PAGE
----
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Becoming General Secretary

When Andropov’s successor, Konstantin Chernenko, died in 1985, Gorbachev was elected Communist Party General Secretary. Gorbachev inherited the problems that Andropov and Chernenko had struggled to address, such as serious domestic issues and escalating Cold War tensions. Gorbachev’s youthful energy and enthusiasm, on the other hand, gave the Soviet Union hope that a new generation of leaders committed to positive change had taken charge.

During his tenure as General Secretary, Gorbachev was involved in a costly race with US President Ronald Reagan to amass nuclear weapons in space. The cost put additional strain on the already-struggling Soviet economy. Gorbachev worked tirelessly to implement reforms that he believed would raise the Soviet people’s standard of living. He worked toward “glasnost” and “perestroika,” openness and restructure, by giving Soviets more freedom and democracy. He worked to establish a more socially conscious market economy. Gorbachev’s reforms aimed at increasing productivity and reducing waste.

Even a few years before his appointment, Gorbachev attempted to improve Soviet relations with Western leaders. Ronald Reagan was initially skeptical of Gorbachev, but when they met at the first Geneva arms summit in November 1985, Reagan was surprised to find “warmth in [Gorbachev’s] face and style.” Reagan recognized Gorbachev’s “moral dimension.” Thatcher said of Soviet leader Mikhail Gorbachev, “Mr. Gorbachev is someone I admire. We can work together on business.” Reagan and Gorbachev met at four more summits over the next three years, during which their relationship grew stronger as they worked together to end the Cold War. Gorbachev maintained close ties with West German chancellor Helmut Kohl during this period, in addition to Reagan and Thatcher.

Unfortunately, relations between the United States and the Soviet Union were severely harmed when the Chernobyl nuclear power plant in Ukraine exploded on April 26, 1986. The Soviet Union did not issue a comprehensive report until more than two weeks after the event. Some saw Gorbachev’s reaction as hypocritical in light of his “openness” policy.

The tension between Gorbachev and Reagan was visible during the 1985 Geneva summit and the October 1986 Reykjavik summit. They disagreed on the creation of a Strategic Defense Initiative, which Reagan desired but Gorbachev did not. Both summits ended in deadlock. Gorbachev caved in to Reagan’s argument at the end of 1987.

The Soviet Union’s economy was in crisis at the time. Gorbachev’s economic reforms had failed. The Intermediate-Range Nuclear Forces (INF) Treaty, signed by Gorbachev and Reagan in 1987, was the first-ever mutual agreement on nuclear weapons reduction. The Soviet Union welcomed some much-needed respite from the costs of the space race.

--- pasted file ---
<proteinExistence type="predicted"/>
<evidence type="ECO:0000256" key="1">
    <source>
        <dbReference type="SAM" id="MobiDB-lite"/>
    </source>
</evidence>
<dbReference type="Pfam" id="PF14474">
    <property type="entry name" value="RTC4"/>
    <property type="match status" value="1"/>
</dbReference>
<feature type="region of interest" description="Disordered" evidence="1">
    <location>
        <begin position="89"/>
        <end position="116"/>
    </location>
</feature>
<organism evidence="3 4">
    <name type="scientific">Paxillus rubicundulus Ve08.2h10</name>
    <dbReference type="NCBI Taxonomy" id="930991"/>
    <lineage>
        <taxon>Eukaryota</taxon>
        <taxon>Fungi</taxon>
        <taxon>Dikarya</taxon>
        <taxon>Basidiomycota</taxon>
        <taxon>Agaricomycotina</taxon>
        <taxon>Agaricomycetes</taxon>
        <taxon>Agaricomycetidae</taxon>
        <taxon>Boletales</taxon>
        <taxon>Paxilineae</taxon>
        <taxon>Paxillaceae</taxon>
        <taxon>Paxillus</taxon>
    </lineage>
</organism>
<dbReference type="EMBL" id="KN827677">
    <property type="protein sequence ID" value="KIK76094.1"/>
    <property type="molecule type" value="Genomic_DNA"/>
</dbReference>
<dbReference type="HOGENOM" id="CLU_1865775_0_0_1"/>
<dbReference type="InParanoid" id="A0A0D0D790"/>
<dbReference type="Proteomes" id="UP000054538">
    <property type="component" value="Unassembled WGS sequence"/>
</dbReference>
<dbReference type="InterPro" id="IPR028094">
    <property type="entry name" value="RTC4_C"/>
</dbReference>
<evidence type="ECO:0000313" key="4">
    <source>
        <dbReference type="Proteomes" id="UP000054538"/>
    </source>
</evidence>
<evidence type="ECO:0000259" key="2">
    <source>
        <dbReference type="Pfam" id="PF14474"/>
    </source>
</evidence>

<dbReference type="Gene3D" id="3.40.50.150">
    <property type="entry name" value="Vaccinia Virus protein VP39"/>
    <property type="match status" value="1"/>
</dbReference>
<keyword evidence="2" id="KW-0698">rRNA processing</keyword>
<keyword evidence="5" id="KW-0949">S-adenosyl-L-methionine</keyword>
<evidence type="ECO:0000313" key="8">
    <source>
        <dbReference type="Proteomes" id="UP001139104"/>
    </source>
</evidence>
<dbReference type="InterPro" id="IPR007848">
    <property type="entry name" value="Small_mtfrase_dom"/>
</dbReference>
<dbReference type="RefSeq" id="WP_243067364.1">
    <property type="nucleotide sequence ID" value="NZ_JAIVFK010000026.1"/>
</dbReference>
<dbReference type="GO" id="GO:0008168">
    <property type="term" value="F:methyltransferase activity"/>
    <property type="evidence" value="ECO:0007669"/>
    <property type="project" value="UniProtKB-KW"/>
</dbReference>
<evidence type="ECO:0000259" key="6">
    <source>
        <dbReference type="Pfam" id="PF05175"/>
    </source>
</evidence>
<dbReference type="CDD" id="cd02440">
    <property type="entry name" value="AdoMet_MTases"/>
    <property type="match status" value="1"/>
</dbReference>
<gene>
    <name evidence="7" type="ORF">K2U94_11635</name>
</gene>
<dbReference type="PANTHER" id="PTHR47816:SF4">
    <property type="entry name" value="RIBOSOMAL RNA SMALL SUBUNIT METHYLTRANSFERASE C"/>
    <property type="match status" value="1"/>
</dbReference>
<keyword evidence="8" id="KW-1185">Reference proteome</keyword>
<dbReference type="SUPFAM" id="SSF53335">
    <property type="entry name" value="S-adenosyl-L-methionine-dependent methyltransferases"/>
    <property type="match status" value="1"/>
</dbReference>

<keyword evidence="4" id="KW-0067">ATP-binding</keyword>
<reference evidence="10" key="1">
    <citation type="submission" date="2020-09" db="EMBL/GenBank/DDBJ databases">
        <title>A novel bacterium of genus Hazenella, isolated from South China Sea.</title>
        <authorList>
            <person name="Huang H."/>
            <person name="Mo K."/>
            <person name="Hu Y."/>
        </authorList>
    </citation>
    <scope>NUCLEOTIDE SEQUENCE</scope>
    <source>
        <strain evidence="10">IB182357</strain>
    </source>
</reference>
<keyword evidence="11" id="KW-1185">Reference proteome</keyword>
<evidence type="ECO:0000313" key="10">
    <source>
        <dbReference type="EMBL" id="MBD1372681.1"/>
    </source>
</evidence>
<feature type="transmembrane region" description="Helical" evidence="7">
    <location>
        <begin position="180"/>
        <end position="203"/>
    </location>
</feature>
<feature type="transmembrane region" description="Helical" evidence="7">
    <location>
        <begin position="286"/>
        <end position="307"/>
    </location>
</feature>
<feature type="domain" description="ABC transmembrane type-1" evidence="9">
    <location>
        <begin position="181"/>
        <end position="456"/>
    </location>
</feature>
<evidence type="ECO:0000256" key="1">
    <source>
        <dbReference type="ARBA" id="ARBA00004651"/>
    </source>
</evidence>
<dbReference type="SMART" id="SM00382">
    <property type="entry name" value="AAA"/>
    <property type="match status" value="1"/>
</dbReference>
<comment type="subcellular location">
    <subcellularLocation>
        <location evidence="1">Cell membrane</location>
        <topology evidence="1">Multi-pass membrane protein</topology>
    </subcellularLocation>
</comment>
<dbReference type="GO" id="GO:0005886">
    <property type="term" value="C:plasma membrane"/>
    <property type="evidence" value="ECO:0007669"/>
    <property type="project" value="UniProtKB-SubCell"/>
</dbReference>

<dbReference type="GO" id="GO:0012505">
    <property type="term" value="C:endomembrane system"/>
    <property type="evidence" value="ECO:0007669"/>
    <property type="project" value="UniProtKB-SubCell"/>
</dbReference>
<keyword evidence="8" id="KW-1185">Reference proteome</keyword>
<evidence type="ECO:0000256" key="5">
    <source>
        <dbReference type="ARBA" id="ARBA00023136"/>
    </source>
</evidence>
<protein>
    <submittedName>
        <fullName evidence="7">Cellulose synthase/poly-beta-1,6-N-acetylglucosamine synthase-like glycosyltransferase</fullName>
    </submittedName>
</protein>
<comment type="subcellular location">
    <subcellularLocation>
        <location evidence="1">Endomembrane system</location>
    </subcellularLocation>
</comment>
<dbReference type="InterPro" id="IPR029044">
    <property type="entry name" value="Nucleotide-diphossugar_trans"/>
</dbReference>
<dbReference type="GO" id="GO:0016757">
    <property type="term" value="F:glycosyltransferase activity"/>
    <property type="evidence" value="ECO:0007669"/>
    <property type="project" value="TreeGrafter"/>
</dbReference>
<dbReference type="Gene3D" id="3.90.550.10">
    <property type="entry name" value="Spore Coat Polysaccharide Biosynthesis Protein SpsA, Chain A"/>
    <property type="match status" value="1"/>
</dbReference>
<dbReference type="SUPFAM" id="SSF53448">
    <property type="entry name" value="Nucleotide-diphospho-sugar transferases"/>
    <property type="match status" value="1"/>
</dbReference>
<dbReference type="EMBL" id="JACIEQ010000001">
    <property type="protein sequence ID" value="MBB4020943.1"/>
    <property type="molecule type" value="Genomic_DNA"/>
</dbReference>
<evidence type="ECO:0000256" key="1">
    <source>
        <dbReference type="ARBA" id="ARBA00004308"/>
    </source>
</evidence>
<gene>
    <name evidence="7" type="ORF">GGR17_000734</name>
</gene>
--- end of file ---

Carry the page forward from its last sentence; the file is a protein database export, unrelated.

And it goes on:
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Presidency

A new, more democratic election system was one of Gorbachev’s key political reforms. In 1989, he organized elections in which Communist Party members were pitted against non-party members. He revoked the Communist Party’s special status under the Soviet constitution. The Congress of People’s Deputies of the USSR, the Soviet Union’s first parliament, was given state power through democratic elections. On March 15, 1990, the Congress of People’s Deputies elected Gorbachev as the Soviet Union’s first president.

Gorbachev promoted more peaceful international relations during his presidency. He directed the withdrawal of Soviet troops from Afghanistan. Gorbachev was also instrumental in bringing the Cold War to an end through his peaceful negotiations with President Reagan.

He is also credited with playing a critical role in the fall of the Berlin Wall and the subsequent reunification of Germany. On October 15, 1990, Gorbachev was awarded the Nobel Peace Prize for his outstanding leadership and contributions to the overall advancement of world development.

In addition to dealing with external conflicts, Gorbachev addressed pressing issues within the Soviet Union. Different ethnic groups within the USSR had begun to wage war on one another, while others, such as Ukrainians and Lithuanians, demanded independence.

While Gorbachev was dealing with these schisms and the Soviet economy, a new rival leader appeared on the scene. Boris Yeltsin, a former Communist Party member, emphasized drastic economic changes. Yeltsin was elected President of the Russian Republic in the summer of 1991. Gorbachev now had to figure out how to balance his and the opposing leader’s shared power.

While Gorbachev was on vacation in the Crimea in August 1991, Communist conservatives kidnapped him in a coup to seize power. Ironically, Prime Minister Pavlov, whom Gorbachev had hired to help him balance power with Yeltsin, was among the Communist Party conservatives who organized the coup.

Despite his opposing leadership, Yeltsin led a counter-coup, and the coup ultimately failed. When Gorbachev returned home, rumors circulated that he was working with the coup leaders. The public grew increasingly distrustful of Gorbachev and more supportive of Yeltsin, whom they now regarded as a hero.

The Soviet Union had collapsed by Christmas 1991. Gorbachev had to relinquish his position as Soviet Union’s president, handing over complete power to Yeltsin.